Green Fields and Foreign Faring 47
went seemed everywhere. Word was passed that the Pope was coming. "Teedie" whispered to the little group of American children that he didn't believe in popes-that no real American would; and we all felt it was due to the stars and stripes that we should share his attitude of distant disapproval. But then, as is often the case, the miracle happened, for the crowd parted, and to our excited, childish eyes something very much like a scene in a story-book took place. The Pope, who was in his sedan-chair carried by bearers in beautiful costumes, his benign face framed in white hair and the close cap which he wore, caught sight of the group of eager little children craning their necks to see him pass; and he smiled and put out one fragile, delicate hand toward us, and, to ! the late scoffer who, in spite of the ardent Americanism that burned in his eleven-year-old soul, had as much reverence as militant patriotism in his nature, fell upon his knees and kissed the delicate hand, which for a brief moment was laid upon his fair curling hair. Whenever I think of Rome this memory comes back to me, and in a way it was so true to the character of my brother. The Pope to him had always meant what later he would have called "unwarranted superstition," but that Pope, Pio Nono, the kindly, benign old man, the moment he appeared in the flesh brought about in my brother's heart the reaction which always came when the pure, the good, or the true crossed his path.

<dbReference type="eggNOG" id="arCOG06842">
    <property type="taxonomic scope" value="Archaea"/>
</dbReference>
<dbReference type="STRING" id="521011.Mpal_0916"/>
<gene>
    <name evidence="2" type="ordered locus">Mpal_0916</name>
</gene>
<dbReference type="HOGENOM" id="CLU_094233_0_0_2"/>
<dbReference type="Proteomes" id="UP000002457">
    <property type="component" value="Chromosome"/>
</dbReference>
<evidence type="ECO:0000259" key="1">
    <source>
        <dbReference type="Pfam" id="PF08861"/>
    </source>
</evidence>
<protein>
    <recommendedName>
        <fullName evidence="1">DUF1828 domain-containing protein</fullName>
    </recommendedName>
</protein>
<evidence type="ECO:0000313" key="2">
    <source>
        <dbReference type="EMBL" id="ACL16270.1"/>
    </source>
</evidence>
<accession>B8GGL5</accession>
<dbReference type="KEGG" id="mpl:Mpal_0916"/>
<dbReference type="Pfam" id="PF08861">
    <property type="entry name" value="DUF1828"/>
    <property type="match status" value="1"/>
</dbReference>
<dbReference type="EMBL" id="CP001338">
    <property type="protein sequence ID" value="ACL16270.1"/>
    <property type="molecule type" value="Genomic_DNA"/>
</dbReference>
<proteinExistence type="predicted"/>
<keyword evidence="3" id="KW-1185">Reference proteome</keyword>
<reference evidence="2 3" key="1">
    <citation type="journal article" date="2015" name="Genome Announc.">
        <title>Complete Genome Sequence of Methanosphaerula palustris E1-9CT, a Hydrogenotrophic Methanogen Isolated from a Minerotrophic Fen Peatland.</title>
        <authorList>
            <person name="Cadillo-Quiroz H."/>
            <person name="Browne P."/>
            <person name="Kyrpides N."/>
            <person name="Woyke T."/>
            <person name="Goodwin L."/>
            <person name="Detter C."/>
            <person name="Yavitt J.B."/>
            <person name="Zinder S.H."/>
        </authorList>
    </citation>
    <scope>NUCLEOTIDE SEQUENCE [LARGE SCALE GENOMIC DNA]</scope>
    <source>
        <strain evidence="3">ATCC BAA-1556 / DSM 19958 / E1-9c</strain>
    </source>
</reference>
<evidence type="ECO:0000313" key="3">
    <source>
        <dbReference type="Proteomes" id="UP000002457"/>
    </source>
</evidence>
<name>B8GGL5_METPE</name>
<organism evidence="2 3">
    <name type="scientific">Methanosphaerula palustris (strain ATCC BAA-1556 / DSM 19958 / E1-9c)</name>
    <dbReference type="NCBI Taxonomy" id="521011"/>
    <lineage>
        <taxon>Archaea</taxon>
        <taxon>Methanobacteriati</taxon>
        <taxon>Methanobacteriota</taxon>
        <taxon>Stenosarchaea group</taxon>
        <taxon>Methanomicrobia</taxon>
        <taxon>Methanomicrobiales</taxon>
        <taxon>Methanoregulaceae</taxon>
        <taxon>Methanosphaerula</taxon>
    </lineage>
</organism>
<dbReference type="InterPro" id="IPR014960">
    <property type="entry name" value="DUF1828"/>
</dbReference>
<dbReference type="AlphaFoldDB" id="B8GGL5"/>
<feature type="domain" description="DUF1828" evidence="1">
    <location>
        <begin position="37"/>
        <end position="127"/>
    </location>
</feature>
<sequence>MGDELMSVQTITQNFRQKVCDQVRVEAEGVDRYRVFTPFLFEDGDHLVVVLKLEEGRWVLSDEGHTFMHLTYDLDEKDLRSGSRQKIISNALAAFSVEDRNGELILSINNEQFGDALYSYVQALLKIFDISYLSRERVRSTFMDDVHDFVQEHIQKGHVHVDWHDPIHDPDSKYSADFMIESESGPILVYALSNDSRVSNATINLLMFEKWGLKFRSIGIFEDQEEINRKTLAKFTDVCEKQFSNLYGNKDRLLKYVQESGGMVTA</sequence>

Amongst my mother's efforts to interest us in art there was one morning when she decided positively that her little girl, at least, should do something more in keeping with the "Eternal City" than playing leap-frog on the Pincian Hill, and so, a reluctant captive, I was borne away to the Vatican Galleries, and was there initiated into the beauties of some of the frescos and sculpture. My mother, who I have already said was a natural connoisseur in all art, had especial admiration for that wonderful piece of sculpture from the hand of Michael Angelo known as "The Torso of the Vatican." This work of art stood alone in a small room, so that nothing else should take away from its